What people are saying - Write a review
We haven't found any reviews in the usual places.
Other editions - View all
abolition abolitionism abolitionists Abraham Lincoln action Adams Administration adopted American army Black Republican party blood called cause Commissioners Confederacy Confederate Congress Constitution declared Democratic destroy the Union disunion election England ernment fact fanatical fanaticism fathers Federal Government Federalist Party Flag followed Fort Sumter fought fully ginia Government established Governor guns Hamilton Hartford Hartford Convention hate History inaugurate J. L. M. Curry Jefferson Davis John Joshua Giddings Journal laws leaders Legislature Letcher letter Lincoln and Seward Madison Massachusetts ment Monarchy murderers negro never North Northern organized overthrow Papers patriotic Peace Conference Peace Convention political President President’s principles Quincy reinforce Fort Sumter Resolutions seceded Seces secession sent sentiment Seward sion slave slaveholders South Carolina Southern speech spirit statesmen Stonewall Stonewall Jackson threatened tion traitors United States Senate utterances Virginia Convention vote Washington Wendell Phillips William H withdraw York Tribune
Page 95 - I have only to say that the militia of Virginia will not be furnished to the powers at Washington for any such use or purpose as they have in view. Your object is to subjugate the Southern States, and a requisition made upon me for such an object — an object in my judgment not within the purview of the Constitution or the Act of 1795 — will not be complied with.
Page 29 - Massa" chusetts, that, in a War like the present, waged " without justifiable cause, and prosecuted in a " manner which indicates that conquest and am"bition are its real motives, it is not becoming a " moral and religious people to express any approbation of Military or Naval exploits, which " are not immediately connected with the defence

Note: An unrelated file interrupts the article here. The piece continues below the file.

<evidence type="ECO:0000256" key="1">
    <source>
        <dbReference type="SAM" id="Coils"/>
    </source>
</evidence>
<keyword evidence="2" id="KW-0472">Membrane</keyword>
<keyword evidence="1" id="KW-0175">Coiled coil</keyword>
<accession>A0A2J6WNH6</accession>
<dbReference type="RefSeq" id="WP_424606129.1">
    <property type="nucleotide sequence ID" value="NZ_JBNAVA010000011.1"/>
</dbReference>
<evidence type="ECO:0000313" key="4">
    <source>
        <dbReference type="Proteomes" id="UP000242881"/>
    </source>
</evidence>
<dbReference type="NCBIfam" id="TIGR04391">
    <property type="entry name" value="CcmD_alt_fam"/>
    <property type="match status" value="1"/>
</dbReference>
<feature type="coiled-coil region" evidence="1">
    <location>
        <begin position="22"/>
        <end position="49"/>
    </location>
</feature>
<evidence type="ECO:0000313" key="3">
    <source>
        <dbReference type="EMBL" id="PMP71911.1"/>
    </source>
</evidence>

Page 65 - Then, Senators, we recur to the compact which binds us together — we recur to the principles upon which our Government was founded ; and when you deny them, and when you deny to us the right to withdraw from a Government which, thus perverted, threatens to be destructive of our rights, we but tread in the path of our fathers when we proclaim our independence, and take the hazard.
Page 98 - Any people anywhere being inclined and having the power have the right to rise up and shake off the existing government, and form a new one that suits them better. This is a most valuable, a most sacred right —a right which we hope and believe is to liberate the world.
Page 26 - Massachusetts, in fomenting disaffection to the constituted authorities of the nation, and in intrigues with the disaffected, for the purpose of bringing about resistance to the laws, and, eventually, in concert with a British force, of destroying the union and forming the eastern part thereof into a political connection with Great Britain.
Page 34 - The importation of slaves into the colonies from the coast of Africa hath long been considered as a trade of great inhumanity, and under its present encouragement, we have too much reason to fear will endanger the very existence of your Majesty's American dominions.
Page 21 - For my own part, I consider those laws as merely an experiment on the American mind, to see how far it will bear an avowed violation of the constitution. If this goes down, we shall immediately see attempted another act of Congress, declaring that the President shall continue in office during life, reserving to another occasion the transfer of the succession to his heirs, and the establishment of the Senate for life.
Page 87 - WHEREAS, In the opinion of this Convention, the uncertainty which prevails in the public mind as to the policy which the Federal Executive intends to pursue toward the seceded States, is extremely injurious to the industrial and commercial interests of the country...
Page 98 - Nor is this right confined to cases in which the whole people of an existing government may choose to exercise it. Any portion of such people that can may revolutionize and make their own of so much of the territory as they inhabit.
Page 104 - Thy Troy is fallen; thy dear land Is marred beneath the spoiler's heel. I cannot trust my trembling hand To write the things I feel. Ah! Realm of tombs! But let her bear This blazon to the last of times: No nation rose so white and fair, Or fell so pure of crimes.